In analogical transformations, we often see sleep, drugs, and amorous rapture form expressions that translate into presignifying regimes the subjective or signifying regimes one wishes to impose upon the expressions, but which they resist by themselves imposing upon these regimes an unexpected segmentarity and polyvocality. (pg. 137)

Let us recall Nietzsche’s idea of the eternal return as a little ditty, a refrain, but which captures the mute and unthinkable forces of the Cosmos. We thus leave behind the assemblages to enter the age of the Machine, the immense mechanosphere, the plane of cosmicization of forces to be harnessed. Varese’s procedure, at the dawn of this age, is exemplary: a musical machine of consistency, a sound machine (not a machine for reproducing sounds), which molecularizes and atomizes, ionizes sound matter, and harnesses a cosmic energy. If this machine must have an assemblage, it is the synthesizer. By assembling modules, source elements, and elements for treating sound (oscillators, generators, and transformers), by arranging microintervals, the synthesizer makes audible the sound process itself, the production of that process, and puts us in contact with still other elements beyond sound matter. It unites disparate elements in the material, and transposes the parameters from one formula to another. The synthesizer, with its operation of consistency, has taken the place of the ground in a priori synthetic judgment: its synthesis is of the molecular and the cosmic, material and force, not form and matter, Grund and territory. (pg. 343)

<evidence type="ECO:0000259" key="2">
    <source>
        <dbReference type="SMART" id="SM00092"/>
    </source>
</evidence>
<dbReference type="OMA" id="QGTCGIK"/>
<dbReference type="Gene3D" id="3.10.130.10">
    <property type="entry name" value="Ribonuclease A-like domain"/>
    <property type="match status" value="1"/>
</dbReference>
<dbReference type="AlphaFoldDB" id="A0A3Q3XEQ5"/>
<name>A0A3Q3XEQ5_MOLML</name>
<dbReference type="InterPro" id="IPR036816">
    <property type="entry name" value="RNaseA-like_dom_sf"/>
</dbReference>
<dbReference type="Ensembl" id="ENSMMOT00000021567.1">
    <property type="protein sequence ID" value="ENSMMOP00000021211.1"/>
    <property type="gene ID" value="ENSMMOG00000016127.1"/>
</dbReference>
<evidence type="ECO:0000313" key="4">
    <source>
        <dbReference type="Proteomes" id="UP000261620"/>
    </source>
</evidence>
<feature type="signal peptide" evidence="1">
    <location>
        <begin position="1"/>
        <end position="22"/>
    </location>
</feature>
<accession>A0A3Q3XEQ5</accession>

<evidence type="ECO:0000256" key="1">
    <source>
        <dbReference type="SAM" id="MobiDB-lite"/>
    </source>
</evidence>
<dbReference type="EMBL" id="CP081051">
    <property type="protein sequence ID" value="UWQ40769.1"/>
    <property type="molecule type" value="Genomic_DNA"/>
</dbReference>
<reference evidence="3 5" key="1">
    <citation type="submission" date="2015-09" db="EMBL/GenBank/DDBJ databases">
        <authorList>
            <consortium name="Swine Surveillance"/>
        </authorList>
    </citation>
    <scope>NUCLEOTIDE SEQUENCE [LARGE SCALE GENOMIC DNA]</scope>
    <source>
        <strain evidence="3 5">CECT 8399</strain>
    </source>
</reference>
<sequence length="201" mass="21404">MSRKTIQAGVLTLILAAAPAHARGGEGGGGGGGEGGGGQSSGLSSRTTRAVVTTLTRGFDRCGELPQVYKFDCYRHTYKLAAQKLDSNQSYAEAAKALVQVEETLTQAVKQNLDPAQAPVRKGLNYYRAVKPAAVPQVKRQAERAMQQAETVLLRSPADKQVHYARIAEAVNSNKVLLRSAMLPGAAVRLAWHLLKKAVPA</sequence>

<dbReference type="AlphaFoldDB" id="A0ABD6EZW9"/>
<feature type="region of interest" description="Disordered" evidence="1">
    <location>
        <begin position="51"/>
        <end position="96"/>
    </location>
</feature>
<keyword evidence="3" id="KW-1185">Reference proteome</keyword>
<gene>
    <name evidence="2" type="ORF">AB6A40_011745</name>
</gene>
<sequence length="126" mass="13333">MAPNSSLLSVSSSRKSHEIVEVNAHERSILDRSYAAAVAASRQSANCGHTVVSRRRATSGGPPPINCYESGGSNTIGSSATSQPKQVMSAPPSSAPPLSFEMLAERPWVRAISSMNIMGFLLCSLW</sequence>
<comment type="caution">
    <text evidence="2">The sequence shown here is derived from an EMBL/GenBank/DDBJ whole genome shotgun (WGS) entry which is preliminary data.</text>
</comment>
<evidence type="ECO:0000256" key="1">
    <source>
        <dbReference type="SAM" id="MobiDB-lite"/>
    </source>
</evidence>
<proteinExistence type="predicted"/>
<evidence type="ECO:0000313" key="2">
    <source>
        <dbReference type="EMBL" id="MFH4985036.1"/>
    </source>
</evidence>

…what Simondon criticizes the hylomorphic model for is taking form and matter to be two terms defined separately, like the ends of two half-chains whose connection can no longer be seen, like a simple relation of molding behind which there is a perpetually variable, continuous modulation that it is no longer possible to grasp. The critique of the hylomorphic schema is based on “the existence, between form and matter, of a zone of medium and intermediary dimension,” of energetic, molecular dimension—a space unto itself that deploys its materiality through matter, a number unto itself that propels its traits through form. (pg. 409)